Andhra Pradesh Chief Minister Y S Jagan Mohan Reddy on Tuesday said that his government was considering establishing multiple capitals in the state so that there is decentralised development.
Making a statement in the Assembly during a discussion on Amaravati capital city, Jagan strongly advocated decentralised development. “The priorities of the state should be in tune with the aspirations of the people and the option of multiple capitals could be considered,” he said.
The CM’s statement deals another blow to the possibility that the YSRCP government could continue to develop Amaravati as the state capital, which former CM N Chandrababu Naidu had started building.
Jagan said that a committee has been formed to decide on the capital area region, and it will submit its report in a couple of days. “We have to discuss in the direction of developing all the regions and the concept of multiple capitals too could be considered. We can think in terms of having three capitals —- one being the legislative capital and the other two being an executive capital and a judicial capital. A reputed consultancy firm will give its report and a decision will be taken after discussing the details and logistics,” he said.
Officials said that Visakhapatnam — which has a better civic infrastructure — can be considered for the executive capital without much investment, while Amaravati can be retained as the legislative capital and Kurnool can be considered the judiciary capital, which would lead to balanced development.
Jagan said the previous TDP government had brought in a grand design of a capital city, developing 53,000 acres at a cost of Rs 1.09 lakh crore, but there were many irregularities which the House has discussed earlier. “But as and when I have that kind of amount of Rs 1.09 lakh crore, the priorities of our government would be different…,” he said.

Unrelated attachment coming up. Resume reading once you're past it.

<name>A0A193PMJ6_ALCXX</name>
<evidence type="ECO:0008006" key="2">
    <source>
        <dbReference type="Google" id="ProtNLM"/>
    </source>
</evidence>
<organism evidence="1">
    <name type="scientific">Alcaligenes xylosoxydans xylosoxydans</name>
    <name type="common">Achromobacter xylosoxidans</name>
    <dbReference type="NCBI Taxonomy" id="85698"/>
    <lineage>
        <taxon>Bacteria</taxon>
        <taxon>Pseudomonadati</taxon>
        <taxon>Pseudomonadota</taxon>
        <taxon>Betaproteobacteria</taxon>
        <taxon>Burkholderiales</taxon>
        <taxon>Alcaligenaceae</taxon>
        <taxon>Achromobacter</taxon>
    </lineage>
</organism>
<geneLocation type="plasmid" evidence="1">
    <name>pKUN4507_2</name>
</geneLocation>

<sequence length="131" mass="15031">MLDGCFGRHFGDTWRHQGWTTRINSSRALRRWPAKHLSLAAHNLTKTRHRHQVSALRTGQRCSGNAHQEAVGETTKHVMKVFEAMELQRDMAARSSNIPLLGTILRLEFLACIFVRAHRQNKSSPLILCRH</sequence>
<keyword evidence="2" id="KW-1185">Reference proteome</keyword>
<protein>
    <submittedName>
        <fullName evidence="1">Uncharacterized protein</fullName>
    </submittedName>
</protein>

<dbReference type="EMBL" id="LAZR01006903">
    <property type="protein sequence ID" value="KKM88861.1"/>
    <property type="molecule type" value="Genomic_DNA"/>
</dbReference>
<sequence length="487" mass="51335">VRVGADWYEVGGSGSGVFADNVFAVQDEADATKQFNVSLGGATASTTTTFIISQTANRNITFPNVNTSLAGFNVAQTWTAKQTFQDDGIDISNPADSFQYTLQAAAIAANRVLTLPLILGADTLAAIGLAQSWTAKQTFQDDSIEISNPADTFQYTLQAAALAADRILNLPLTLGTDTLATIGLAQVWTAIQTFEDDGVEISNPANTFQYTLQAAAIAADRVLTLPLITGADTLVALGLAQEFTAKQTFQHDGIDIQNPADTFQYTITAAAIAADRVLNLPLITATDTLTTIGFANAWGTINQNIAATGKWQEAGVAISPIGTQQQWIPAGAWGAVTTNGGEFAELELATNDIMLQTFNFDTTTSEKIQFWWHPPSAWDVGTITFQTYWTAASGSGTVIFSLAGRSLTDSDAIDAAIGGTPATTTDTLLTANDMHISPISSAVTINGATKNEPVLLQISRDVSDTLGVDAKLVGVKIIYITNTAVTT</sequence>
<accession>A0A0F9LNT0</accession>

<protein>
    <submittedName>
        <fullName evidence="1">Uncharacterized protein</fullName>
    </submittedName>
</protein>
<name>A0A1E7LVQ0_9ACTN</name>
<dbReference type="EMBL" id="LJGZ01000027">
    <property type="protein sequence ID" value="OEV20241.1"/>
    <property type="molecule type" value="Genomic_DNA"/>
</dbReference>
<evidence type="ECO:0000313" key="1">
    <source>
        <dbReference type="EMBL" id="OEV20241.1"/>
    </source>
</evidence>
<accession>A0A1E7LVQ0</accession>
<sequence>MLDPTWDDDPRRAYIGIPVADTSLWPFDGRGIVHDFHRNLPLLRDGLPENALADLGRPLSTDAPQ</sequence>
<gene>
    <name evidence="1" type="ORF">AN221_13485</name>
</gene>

States/UTs With ‘Second’ Capital
Dehradun is the temporary capital of Uttarakhand, with the state yet to get a permanent capital 19 years after its formation. There have been demands from several quarters to declare Gairsain in Chamoli district as the permanent capital. It has been argued that Uttarakhand was formed as a hill state and its capital should also be in the hills.
The government has held Assembly sessions in Gairsain, too, where a Vidhan Bhawan and residential buildings are being developed. However, Dehradun has a Vidhan Sabha, Secretariat, CMO. Headquarters of state bodies and regional centres of several Government of India departments are also based in Dehradun.
Nagpur is referred to as Maharashtra’s ‘second capital’, but it has no such legal status. According to former advocate general of Maharashtra, Shrihari Aney, “Nagpur was only deemed to be the second capital of Maharashtra as per the Nagpur Pact of 1953 that led to Vidarbha becoming part of Maharashtra in 1960. Since Nagpur lost its status as capital of erstwhile Central Provinces & Berar, it was declared the second capital, where the state government was supposed to move once a year. Thus, the winter session of the state legislature is held in Nagpur. It doesn’t have any legal status as a capital.”
After coming to power in 1993, then CM Virbhadra Singh started the practice of a winter sojourn in Dharamshala. He would camp there for a month in order to give greater attention to lower Himachal. The practice was followed by successive CMs and in December 2005, the Vidhan Sabha held its winter session in Dharamshala. Since then, the winter session has been held there in an Assembly complex built in 2006. A mini-secretariat was also built.
In 2017, the Congress-run government issued a notification declaring Dharamshala the ‘second capital’. The BJP soon came to power and notification is yet to be implemented. The sojourn was also discontinued. As of now, only the winter session is held in Dharamshala.
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